The threshold for felony theft is $500 under the law in effect at the time of the crimes involved here.
The value of stolen property is determined at its fair market value at the time of the theft. State v. Owens, 248 Kan. 273, 285, 807 P.2d 101 (1991); State v. Bryant, 22 Kan. App. 2d 732, 738, 922 P.2d 1118, rev. denied 260 Kan. 996 (1996). An owner is qualified to render an opinion on the value of the items stolen. 22 Kan. App. 2d at 738.
In Bryant, this court held that while "misdemeanor theft is clearly a lesser included offense of felony theft, it is not necessary to give the instruction where the value of the stolen goods is established to be over the felony limit and where there is no evidence of a value of less than the felony limit." 22 Kan. App. 2d at 738.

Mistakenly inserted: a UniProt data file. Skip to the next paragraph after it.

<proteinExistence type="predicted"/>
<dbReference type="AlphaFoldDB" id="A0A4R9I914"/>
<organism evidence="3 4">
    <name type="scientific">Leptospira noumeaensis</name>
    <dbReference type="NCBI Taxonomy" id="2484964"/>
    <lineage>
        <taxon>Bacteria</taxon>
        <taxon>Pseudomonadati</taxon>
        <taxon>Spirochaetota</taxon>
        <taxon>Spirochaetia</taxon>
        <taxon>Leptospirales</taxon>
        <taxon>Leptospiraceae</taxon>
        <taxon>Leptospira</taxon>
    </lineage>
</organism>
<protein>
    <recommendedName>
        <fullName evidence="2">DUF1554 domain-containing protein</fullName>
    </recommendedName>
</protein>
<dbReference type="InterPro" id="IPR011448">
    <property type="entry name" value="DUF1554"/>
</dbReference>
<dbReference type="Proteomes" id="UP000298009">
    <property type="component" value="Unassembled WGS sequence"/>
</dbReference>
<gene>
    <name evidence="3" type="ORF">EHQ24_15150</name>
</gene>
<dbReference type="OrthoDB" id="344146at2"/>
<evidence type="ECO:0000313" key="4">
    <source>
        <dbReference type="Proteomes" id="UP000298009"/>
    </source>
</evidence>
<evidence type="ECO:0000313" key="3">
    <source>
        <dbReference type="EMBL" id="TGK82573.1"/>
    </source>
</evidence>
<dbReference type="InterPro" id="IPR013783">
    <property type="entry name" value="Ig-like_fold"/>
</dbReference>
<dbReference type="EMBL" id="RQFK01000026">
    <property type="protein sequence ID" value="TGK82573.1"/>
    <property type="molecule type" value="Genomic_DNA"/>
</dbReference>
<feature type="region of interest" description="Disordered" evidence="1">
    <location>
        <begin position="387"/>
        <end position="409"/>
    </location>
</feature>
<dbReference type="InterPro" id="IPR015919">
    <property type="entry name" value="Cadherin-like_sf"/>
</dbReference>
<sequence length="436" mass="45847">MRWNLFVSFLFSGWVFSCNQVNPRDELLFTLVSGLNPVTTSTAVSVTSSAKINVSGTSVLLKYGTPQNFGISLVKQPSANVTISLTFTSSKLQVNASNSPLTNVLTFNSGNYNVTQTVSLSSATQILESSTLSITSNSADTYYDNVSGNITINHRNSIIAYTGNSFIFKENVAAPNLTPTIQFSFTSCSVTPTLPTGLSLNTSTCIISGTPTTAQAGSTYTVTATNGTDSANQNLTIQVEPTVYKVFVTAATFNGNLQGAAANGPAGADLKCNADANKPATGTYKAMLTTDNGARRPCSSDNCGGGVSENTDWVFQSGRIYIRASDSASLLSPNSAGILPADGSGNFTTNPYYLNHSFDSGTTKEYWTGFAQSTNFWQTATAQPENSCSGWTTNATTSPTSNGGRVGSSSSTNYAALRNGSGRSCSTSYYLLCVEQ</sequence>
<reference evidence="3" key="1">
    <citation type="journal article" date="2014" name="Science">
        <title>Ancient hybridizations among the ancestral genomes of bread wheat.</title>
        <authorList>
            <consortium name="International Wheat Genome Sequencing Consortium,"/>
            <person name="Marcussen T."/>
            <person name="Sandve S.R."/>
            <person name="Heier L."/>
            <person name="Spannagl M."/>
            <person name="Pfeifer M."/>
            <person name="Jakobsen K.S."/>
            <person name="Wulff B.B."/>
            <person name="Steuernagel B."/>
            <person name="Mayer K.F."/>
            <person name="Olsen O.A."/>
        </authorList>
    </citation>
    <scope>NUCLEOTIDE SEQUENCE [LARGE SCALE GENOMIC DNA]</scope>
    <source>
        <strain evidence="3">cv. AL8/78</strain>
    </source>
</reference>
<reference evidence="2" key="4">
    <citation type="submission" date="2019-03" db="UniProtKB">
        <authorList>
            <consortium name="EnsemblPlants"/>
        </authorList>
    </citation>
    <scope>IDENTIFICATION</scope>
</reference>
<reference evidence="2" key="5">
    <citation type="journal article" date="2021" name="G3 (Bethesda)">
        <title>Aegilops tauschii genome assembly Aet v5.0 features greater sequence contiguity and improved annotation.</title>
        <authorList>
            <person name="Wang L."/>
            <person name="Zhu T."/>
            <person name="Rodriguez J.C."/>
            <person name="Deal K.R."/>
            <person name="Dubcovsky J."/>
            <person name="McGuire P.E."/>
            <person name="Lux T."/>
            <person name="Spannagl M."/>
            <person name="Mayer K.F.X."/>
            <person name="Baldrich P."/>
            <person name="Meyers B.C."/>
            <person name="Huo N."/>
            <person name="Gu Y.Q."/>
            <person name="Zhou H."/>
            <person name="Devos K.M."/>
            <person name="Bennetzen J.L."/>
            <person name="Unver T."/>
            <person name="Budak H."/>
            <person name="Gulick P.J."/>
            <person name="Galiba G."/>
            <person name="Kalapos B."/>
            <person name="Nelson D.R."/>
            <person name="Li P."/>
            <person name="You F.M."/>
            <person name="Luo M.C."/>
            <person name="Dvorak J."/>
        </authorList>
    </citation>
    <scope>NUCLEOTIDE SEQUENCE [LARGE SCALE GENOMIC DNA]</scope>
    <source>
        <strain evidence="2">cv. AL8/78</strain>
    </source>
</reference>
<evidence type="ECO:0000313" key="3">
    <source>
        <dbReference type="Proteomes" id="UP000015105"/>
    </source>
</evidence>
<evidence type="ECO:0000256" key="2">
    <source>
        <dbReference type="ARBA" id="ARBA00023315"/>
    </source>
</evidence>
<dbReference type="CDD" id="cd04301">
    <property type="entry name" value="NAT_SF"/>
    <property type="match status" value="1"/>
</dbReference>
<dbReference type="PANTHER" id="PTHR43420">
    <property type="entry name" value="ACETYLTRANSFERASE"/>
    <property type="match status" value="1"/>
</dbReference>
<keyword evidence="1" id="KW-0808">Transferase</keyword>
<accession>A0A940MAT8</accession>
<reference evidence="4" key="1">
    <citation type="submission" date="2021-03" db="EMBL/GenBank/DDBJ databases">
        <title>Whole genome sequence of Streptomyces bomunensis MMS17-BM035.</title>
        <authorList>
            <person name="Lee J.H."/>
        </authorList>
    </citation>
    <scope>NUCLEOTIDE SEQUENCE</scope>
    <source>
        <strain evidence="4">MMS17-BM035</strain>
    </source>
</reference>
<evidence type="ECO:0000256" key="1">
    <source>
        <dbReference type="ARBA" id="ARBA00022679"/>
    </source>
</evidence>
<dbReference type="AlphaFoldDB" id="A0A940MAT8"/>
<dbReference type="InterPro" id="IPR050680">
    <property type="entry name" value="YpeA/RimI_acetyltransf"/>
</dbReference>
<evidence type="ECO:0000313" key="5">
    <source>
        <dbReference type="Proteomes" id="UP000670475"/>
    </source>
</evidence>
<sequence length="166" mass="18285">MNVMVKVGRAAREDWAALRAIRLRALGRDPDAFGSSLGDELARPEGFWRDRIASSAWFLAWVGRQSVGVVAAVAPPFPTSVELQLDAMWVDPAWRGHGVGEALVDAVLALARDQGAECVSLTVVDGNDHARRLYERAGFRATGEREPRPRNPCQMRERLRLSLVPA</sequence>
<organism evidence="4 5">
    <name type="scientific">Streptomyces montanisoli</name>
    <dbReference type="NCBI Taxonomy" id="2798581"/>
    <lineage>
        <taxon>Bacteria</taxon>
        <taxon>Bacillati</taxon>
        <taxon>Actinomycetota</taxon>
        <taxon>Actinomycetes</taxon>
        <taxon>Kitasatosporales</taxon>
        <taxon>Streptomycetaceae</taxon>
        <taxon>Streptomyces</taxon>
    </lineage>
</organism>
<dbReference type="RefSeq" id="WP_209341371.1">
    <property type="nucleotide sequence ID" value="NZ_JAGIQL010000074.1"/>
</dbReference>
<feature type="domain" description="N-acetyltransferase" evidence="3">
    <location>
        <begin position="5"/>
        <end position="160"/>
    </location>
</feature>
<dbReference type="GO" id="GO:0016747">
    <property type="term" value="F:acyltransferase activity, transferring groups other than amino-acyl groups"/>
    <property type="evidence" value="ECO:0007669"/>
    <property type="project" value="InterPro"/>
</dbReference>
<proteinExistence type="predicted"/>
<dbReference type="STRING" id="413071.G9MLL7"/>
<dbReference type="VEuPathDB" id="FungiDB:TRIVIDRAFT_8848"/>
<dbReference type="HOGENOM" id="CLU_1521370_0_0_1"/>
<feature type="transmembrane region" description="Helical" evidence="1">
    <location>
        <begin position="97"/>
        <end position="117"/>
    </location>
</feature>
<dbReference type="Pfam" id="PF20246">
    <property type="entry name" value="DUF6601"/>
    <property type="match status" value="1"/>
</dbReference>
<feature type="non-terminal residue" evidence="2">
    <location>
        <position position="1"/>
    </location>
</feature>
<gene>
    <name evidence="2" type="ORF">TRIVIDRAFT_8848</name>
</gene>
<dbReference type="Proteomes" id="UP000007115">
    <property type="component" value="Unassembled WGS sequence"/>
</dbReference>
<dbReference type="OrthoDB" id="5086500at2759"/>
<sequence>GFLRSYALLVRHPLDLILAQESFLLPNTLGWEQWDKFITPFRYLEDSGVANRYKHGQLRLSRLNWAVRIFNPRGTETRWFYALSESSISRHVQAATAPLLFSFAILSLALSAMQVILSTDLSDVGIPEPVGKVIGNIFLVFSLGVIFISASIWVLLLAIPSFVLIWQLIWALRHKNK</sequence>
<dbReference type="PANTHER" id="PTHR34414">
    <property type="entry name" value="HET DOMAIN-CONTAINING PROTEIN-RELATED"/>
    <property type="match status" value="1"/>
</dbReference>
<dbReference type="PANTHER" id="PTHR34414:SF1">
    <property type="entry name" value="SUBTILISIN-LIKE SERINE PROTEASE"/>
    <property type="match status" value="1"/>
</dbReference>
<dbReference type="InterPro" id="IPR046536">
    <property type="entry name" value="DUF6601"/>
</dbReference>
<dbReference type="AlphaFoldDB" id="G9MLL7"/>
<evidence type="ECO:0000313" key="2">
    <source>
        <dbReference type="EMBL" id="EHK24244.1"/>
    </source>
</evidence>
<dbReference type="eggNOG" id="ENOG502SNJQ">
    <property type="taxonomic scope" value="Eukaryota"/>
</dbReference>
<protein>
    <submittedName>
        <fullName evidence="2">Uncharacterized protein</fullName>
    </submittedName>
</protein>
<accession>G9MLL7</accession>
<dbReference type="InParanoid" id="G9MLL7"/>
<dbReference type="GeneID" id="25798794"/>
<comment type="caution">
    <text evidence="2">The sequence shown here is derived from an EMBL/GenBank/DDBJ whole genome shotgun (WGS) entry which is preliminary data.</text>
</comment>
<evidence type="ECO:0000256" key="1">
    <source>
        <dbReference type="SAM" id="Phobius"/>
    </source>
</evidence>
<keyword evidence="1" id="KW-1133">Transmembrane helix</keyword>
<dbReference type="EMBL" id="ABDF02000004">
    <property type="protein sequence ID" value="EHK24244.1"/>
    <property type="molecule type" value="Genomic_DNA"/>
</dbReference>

The testimony by every witness indicated values above $500. No testimony concerning the values was presented by Thomas. Thomas also had the opportunity to cross-examine those who testified as to values.
A trial court has a duty to instruct on all lesser included offenses supported by the evidence admitted in a case. Here, there was simply no disputed evidence concerning the values.
Thomas also challenges the sufficiency of the evidence on one of the burglaries--that of the Leelawath apartment.
Our standard of review requires us to look at the evidence and determine whether that evidence, when viewed in the light most favorable to the prosecution, convinces the court that a rational factfinder could have found the defendant guilty beyond a reasonable doubt. State v. Knighten, 260 Kan. 47, 52, 917 P.2d 1324 (1996).